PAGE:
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Dear BGC Community,

Warmest greetings and happy fall!

If you haven’t seen our inaugural Study Collection exhibition What’s in A Number?, we invite you to stop by the Object Lab. This display features the ten most requested and used objects, ranging from a collection of 1950s Melmac “Boontonware” dishes designed by Belle Kogan (American, b. Russia, 1902–2000) to an eighteenth-century papboat by silversmith Jacob Hurd (American, 1703–1758).

We kicked off the semester with a workshop from donor Stephen Blank who has given a number of interesting objects to the Study Collection, including souvenir tableware featuring Queen Elizabeth II. Blank spoke with students about the large collection of outsider art he assembled with his late wife Lenore and their philosophy of collecting. Please join us for our next Object Lab event on Monday, November 7: a workshop with Emma Cormack and Michele Majer on lace in the Study Collection.

What’s in A Number? display. Object Lab.



As part of the Library’s DEAI initiatives, we’ve purchased a group of clothing patterns by renowned African American fashion designers for the Study Collection. These include creations by Willi Smith (American, 1948–1987), Stephen Burrows (American, b. 1943) and Patrick Kelly (1954–1990). The patterns have already proved quite popular and were used in the 2022 Summer School “Re-Dress and Re-Form” course and the Lab for Teen Thinkers program. Check out the Library’s current lace display on the second floor opposite the Reference Desk to see an example of Smith’s patterns!

Left: Collection of Dress / Clothing Patterns by African American Fashion Designers; 1970s and 1980s; fashion designers: Willi Smith (American, 1948-1987), Stephen Burrows (American, b. 1943) and Patrick Kelly (American, 1954-1990). Repository: Bard Graduate Center Study Collection (New York, New York, USA).

Right: MA student Allison Donoghue viewing the Willi Smith display. 


More than 60 pieces of majolica were given to the Study Collection at the closing of the Majolica Mania exhibition. Many items were not in the show and will be new to users. Some of the notable items include a foot-tall umbrella stand, a game pie dish, two “moss ground” vases, and a toby jug in the form of a policeman’s head. The objects are being processed and will be available soon on Artstor and Folio.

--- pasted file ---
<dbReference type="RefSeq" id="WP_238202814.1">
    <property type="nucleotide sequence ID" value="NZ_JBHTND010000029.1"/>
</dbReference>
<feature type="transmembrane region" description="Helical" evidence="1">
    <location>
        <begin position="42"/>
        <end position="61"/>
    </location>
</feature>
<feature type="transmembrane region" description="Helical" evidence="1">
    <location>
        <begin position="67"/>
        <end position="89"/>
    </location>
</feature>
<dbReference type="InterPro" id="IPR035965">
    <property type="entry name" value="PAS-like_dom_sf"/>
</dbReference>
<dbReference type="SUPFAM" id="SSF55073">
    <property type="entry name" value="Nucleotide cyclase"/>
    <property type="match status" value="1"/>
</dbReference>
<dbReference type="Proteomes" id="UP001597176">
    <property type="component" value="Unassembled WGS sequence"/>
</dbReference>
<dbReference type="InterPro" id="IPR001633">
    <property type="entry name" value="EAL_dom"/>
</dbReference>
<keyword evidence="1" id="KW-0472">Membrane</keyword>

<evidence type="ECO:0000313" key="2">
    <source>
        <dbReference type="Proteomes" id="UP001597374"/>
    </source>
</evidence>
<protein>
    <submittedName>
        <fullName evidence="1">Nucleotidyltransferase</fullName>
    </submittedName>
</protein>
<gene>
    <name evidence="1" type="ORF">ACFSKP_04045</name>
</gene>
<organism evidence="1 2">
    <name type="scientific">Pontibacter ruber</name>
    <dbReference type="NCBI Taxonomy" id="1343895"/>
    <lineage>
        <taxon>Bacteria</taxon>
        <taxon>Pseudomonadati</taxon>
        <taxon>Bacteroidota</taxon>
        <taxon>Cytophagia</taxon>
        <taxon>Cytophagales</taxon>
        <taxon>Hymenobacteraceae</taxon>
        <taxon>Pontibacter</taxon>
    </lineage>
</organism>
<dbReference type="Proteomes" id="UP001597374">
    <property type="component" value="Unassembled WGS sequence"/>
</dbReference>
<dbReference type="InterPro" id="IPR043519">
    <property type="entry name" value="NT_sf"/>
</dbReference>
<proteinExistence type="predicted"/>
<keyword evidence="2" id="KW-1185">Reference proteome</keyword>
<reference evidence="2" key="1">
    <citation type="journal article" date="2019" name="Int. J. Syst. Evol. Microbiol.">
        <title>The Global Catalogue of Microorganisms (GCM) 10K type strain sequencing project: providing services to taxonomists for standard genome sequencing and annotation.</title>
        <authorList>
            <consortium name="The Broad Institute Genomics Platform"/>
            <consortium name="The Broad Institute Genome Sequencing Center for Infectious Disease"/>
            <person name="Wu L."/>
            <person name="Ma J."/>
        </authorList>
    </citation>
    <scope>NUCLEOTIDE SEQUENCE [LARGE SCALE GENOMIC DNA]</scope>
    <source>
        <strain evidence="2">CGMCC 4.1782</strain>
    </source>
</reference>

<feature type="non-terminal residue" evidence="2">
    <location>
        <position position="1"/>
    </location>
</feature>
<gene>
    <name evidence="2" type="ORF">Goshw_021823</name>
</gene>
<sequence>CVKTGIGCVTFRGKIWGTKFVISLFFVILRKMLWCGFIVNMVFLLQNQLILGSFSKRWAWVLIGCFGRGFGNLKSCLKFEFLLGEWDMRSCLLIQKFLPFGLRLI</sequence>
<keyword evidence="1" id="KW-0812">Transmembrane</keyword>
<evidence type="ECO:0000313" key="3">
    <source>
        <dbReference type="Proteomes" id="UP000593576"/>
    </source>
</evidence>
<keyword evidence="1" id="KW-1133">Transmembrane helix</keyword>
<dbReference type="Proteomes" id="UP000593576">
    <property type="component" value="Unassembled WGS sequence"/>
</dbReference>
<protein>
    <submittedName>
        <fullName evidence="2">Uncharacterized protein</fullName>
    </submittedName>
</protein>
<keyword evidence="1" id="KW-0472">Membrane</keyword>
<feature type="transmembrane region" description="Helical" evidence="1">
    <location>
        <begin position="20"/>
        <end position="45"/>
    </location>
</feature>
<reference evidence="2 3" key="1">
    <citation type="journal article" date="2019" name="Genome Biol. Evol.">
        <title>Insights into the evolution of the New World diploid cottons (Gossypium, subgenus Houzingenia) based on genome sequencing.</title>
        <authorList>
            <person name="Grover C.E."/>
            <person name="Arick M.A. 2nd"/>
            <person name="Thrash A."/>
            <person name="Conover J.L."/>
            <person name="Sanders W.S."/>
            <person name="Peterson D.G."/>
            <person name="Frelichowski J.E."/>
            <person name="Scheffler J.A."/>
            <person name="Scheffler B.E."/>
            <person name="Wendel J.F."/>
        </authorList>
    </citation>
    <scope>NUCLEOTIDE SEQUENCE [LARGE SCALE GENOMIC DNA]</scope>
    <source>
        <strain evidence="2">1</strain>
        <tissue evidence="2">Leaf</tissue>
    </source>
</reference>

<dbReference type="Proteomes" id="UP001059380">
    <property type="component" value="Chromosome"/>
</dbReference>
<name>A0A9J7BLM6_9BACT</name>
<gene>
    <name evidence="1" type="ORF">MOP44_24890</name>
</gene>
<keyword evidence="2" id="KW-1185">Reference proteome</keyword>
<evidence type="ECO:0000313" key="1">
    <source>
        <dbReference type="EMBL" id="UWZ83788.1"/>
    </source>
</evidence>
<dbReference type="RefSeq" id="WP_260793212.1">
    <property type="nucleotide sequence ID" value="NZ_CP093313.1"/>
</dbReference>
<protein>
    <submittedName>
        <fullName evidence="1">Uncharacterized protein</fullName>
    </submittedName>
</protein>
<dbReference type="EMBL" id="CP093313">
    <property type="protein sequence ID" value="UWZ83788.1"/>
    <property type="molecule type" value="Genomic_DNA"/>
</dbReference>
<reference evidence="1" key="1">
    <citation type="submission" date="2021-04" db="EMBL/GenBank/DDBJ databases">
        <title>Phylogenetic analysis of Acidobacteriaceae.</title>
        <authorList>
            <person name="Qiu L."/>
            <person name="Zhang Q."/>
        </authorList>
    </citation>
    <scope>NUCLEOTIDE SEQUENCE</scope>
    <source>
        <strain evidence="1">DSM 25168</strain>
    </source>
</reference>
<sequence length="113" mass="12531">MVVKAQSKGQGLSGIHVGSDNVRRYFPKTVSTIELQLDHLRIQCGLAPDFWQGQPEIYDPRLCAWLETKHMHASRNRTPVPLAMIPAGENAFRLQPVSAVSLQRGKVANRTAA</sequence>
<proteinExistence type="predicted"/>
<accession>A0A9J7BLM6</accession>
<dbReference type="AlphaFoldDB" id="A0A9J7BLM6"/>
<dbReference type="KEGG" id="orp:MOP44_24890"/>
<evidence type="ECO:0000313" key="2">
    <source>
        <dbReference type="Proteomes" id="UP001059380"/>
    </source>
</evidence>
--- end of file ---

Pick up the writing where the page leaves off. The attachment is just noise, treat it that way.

Left: Rustic Umbrella Stand; ca. 1882; Thomas Forester & Sons (British, act. 1877–ca 1959), manufacturer. Bard Graduate Center Study Collection (New York, New York, USA).

Right: BGC MA Student and Study Collection Fellow Josh Massey processing Majolica gift.

Selected new acquisitions include:

  • More than 50 pieces of ceramics and glass donated by Earl Martin
  • Collection of Swedish wooden toys, the majority by BRIO, donated by Earl Martin
  • Thirty-seven-piece set of Castleton China “Wisteria” dishes, shape designed by Eva Zeissel, donated by Earl Martin
  • Length of printed fabric with mod design, acquired by donor in 1970s, donated by Daryl Favor
  • Cheongsam, Japanese, 1950s–early 1960s, donated by Susan R. Schmaltz
  • Jane McCartney lace blouse, acquired by donor ca. 1974, donated by Helen Drutt English
  • Archive of 2-D work by glass / visual artist Sydney Cash, donated by Sydney Cash

Left: Four Lo Ball “Stockholm” glasses with gold decoration; shape designed by Eva Zeisel (Hungarian, 1906-2011), Federal Glass (American, act. 1900-1980), manufacturer. Bard Graduate Center Study Collection, Gift of Earl Martin.

Right: BGC MA Student Jane Ayers assisting with photographing with cheongsam.

Viewing Objects

The Study Collection is now fully open for object viewing and can be accessed most weekdays. Please contact for an appointment. Appointments can also be made  by contacting the library at